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How to work around a minor hearing loss

If you’re missing a few words but not ready for a hearing aid, a few simple strategies and smartphone apps may help.

hearing-loss
Image: iStock

Are you avoiding certain restaurants because they’re too noisy? Do you catch yourself wondering what you just heard the radio announcer say? Are you wearing out the volume control on your remote? Chances are you have a bit of hearing loss.

It’s easy to ignore a hearing loss because it can be subtle and gradual. And you may be in denial because you don’t like the idea of wearing hearing aids. Yet struggling to hear can erode your quality of life.

“Anytime you suspect you have a hearing loss, it’s always best to seek out a professional to get a legitimate diagnostic test. That way, you can determine if it’s necessary to get a medical evaluation by an ear, nose, and throat physician,” says Mark Sanders, an audiologist at Harvard-affiliated Massachusetts Eye and Ear Infirmary. He adds that hearing aids aren’t the only approaches to dealing with a minor hearing loss that isn’t due to an underlying medical condition.

Sanders offers the following listening strategies to get the most out of a conversation or public event:

Come in for a close-up. Move within six to 10 feet of the other person and focus on his or her face. You may not be a lip reader, but you can pick up a lot of cues from a person’s mouth and facial expression. If you’re in a group, position yourself so that you can see everyone.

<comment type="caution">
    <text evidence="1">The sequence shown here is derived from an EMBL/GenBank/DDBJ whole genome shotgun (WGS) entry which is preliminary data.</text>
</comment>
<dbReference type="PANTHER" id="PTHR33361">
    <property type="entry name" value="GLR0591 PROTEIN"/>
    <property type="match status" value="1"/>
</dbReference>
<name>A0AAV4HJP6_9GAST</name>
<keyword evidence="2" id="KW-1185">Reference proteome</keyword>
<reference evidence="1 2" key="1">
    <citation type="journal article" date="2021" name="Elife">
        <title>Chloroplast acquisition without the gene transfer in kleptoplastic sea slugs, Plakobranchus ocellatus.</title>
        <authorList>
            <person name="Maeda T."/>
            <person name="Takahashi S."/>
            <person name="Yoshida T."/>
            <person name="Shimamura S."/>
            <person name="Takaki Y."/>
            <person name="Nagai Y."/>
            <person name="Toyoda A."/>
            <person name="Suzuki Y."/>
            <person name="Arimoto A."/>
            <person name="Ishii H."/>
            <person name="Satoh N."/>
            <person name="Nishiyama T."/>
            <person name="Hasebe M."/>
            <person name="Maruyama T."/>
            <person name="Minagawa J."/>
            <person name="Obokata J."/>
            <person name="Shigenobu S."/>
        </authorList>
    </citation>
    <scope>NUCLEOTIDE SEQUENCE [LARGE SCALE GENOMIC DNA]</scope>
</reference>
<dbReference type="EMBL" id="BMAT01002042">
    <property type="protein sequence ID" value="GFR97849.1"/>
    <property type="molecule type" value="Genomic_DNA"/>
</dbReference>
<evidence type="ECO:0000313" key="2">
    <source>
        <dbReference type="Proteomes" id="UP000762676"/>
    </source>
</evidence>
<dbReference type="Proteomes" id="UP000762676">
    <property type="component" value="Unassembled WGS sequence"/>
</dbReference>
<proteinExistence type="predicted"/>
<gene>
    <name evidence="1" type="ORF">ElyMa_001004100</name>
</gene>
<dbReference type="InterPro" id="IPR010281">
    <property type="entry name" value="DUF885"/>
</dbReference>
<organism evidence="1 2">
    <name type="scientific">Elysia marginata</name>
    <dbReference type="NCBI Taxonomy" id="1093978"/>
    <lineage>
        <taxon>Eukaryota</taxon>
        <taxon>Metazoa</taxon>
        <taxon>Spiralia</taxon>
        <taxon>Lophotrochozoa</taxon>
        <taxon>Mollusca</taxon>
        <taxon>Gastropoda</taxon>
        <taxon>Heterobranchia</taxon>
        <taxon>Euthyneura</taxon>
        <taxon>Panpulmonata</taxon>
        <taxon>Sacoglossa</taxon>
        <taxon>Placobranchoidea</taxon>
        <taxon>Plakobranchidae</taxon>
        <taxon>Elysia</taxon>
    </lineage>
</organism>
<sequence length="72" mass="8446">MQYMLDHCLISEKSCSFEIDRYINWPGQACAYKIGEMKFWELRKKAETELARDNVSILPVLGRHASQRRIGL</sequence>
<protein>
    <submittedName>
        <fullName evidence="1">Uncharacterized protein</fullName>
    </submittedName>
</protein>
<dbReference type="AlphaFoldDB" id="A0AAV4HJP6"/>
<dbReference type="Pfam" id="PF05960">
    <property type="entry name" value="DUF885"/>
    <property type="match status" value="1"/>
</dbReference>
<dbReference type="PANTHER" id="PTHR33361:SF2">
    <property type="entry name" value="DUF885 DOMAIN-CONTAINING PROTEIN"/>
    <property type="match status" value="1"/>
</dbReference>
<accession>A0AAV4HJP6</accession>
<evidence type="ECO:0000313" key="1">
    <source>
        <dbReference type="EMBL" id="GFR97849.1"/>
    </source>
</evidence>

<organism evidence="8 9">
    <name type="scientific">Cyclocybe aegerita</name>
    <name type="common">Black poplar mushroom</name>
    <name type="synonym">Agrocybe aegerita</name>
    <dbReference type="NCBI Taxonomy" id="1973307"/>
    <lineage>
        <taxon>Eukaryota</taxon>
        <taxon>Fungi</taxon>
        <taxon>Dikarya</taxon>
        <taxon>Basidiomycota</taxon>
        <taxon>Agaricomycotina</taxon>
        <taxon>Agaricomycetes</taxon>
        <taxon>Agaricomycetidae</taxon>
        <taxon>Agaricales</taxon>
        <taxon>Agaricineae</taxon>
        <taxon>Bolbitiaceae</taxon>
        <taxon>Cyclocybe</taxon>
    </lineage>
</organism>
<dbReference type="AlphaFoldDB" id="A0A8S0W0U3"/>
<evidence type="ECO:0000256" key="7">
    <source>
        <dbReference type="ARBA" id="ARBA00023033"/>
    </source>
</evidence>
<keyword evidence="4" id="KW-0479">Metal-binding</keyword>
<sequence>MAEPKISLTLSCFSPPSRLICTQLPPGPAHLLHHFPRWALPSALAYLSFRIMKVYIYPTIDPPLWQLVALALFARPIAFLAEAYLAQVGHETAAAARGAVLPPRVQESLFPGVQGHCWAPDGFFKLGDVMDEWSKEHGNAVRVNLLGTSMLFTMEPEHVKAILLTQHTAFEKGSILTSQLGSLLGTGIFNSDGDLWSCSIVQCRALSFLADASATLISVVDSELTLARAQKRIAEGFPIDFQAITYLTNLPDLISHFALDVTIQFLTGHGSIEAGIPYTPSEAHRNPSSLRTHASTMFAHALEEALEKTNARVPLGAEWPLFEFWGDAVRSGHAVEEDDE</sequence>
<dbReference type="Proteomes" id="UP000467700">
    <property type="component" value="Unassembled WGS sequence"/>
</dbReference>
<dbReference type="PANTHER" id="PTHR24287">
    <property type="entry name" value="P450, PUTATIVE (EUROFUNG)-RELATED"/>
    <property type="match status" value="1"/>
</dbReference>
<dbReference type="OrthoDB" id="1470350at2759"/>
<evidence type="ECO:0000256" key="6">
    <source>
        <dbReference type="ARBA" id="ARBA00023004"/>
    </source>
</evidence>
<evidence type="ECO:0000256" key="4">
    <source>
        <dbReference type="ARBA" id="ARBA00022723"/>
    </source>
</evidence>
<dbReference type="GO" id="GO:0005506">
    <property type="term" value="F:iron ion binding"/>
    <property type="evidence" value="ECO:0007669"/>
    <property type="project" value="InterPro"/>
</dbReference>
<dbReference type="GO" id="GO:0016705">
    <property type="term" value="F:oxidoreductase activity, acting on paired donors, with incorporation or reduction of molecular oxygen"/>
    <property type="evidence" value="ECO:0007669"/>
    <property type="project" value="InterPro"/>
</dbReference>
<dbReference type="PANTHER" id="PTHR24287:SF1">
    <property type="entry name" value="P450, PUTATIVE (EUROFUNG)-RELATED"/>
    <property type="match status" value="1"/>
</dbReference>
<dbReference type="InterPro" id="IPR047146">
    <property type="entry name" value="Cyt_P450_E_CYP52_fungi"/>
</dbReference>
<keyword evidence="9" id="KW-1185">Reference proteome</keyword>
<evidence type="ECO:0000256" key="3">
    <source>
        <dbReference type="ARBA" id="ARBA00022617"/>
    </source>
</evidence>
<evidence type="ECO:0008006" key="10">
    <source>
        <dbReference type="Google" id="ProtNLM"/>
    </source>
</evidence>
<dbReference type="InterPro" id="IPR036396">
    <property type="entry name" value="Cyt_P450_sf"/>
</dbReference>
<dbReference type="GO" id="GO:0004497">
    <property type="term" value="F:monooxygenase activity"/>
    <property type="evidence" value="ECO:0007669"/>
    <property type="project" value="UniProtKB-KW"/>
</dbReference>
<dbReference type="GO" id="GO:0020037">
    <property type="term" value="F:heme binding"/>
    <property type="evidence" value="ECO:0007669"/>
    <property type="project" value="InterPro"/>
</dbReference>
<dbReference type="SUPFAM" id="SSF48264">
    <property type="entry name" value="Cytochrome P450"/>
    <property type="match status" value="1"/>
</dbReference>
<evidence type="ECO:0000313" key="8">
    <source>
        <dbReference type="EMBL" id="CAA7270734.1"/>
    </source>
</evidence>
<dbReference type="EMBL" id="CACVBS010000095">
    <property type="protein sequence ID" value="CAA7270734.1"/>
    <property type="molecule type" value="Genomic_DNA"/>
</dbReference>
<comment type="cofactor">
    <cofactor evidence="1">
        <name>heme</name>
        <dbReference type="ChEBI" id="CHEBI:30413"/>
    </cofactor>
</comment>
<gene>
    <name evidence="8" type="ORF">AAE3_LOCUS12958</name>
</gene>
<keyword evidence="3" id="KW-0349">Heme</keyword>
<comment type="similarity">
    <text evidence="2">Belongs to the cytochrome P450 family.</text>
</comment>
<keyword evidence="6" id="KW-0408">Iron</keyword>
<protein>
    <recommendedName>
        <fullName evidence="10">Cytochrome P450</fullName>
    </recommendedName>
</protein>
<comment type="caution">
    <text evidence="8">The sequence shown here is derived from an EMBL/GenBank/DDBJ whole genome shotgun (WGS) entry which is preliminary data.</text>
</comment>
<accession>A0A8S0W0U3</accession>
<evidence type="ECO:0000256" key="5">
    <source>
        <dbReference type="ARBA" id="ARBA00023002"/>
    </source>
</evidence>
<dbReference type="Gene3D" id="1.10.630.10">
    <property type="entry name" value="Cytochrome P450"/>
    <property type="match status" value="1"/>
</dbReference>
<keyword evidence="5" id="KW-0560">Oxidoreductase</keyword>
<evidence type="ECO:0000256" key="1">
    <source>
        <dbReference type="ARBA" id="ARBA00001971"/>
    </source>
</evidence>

Put your best ear forward. If one ear has better hearing than the other, try to keep it toward the speaker.

Ban shouting. Ask friends and family to come into the same room to talk to you, not to shout from a distance.

Listen up. Follow the speaker closely. Once you become familiar with someone’s speaking patterns and style, you’ll be better able to pick up words and phrases that might otherwise be confusing.

Stake out your turf. If you’re going to a talk or live performance, try to find a seat about six rows from the front and in line with the speaker’s face. At the theater or movies, try to get an unobstructed view. If you can, avoid sitting next to noisy people, and try to avoid sitting under a balcony. Try out an assistive listening device if one is available.

Enlist your smartphone

The smartphone is just the latest in a long line of assistive devices that began with the ear trumpet. By downloading one of several free apps and adding a pair of earbuds or wireless headphones, you can convert your smartphone into an entry-level hearing aid. All of the apps amplify sounds picked up on your phone’s microphone. Several also have features common to a digital hearing aid—for instance, they can focus on close or distant sounds and adjust levels of background noise. Search the internet to compare features and download them from the App Store for iPhones or Google Play for Android phones.

Posted by: Dr.Health

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